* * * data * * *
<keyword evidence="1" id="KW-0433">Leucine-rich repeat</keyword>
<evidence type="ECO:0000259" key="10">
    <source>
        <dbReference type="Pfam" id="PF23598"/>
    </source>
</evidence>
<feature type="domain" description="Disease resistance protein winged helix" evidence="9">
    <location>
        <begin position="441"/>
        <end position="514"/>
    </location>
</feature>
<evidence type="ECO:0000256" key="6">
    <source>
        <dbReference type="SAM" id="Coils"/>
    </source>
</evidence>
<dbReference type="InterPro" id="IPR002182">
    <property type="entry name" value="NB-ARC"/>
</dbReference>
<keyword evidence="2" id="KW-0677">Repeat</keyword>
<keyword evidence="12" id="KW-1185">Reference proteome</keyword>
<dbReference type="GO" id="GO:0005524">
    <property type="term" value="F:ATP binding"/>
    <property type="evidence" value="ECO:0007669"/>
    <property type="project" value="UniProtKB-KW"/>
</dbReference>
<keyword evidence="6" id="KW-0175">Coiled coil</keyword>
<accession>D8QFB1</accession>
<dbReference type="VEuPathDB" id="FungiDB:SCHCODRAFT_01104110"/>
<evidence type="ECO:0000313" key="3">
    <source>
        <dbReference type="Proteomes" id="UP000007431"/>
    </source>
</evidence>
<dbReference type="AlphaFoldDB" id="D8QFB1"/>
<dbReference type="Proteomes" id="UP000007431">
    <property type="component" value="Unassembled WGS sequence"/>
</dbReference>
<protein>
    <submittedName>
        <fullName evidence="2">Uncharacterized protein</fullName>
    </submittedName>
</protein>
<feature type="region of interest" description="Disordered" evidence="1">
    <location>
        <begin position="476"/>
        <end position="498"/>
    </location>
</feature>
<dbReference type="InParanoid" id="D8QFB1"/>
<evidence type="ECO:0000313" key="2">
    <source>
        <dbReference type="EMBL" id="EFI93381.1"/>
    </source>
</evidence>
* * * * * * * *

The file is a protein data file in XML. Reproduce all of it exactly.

<keyword evidence="1" id="KW-0433">Leucine-rich repeat</keyword>
<evidence type="ECO:0000259" key="10">
    <source>
        <dbReference type="Pfam" id="PF23598"/>
    </source>
</evidence>
<feature type="domain" description="Disease resistance protein winged helix" evidence="9">
    <location>
        <begin position="441"/>
        <end position="514"/>
    </location>
</feature>
<evidence type="ECO:0000256" key="6">
    <source>
        <dbReference type="SAM" id="Coils"/>
    </source>
</evidence>
<dbReference type="InterPro" id="IPR002182">
    <property type="entry name" value="NB-ARC"/>
</dbReference>
<keyword evidence="2" id="KW-0677">Repeat</keyword>
<keyword evidence="12" id="KW-1185">Reference proteome</keyword>
<dbReference type="GO" id="GO:0005524">
    <property type="term" value="F:ATP binding"/>
    <property type="evidence" value="ECO:0007669"/>
    <property type="project" value="UniProtKB-KW"/>
</dbReference>
<keyword evidence="6" id="KW-0175">Coiled coil</keyword>
<accession>D8QFB1</accession>
<dbReference type="VEuPathDB" id="FungiDB:SCHCODRAFT_01104110"/>
<evidence type="ECO:0000313" key="3">
    <source>
        <dbReference type="Proteomes" id="UP000007431"/>
    </source>
</evidence>
<dbReference type="AlphaFoldDB" id="D8QFB1"/>
<dbReference type="Proteomes" id="UP000007431">
    <property type="component" value="Unassembled WGS sequence"/>
</dbReference>
<protein>
    <submittedName>
        <fullName evidence="2">Uncharacterized protein</fullName>
    </submittedName>
</protein>
<feature type="region of interest" description="Disordered" evidence="1">
    <location>
        <begin position="476"/>
        <end position="498"/>
    </location>
</feature>
<dbReference type="InParanoid" id="D8QFB1"/>
<evidence type="ECO:0000313" key="2">
    <source>
        <dbReference type="EMBL" id="EFI93381.1"/>
    </source>
</evidence>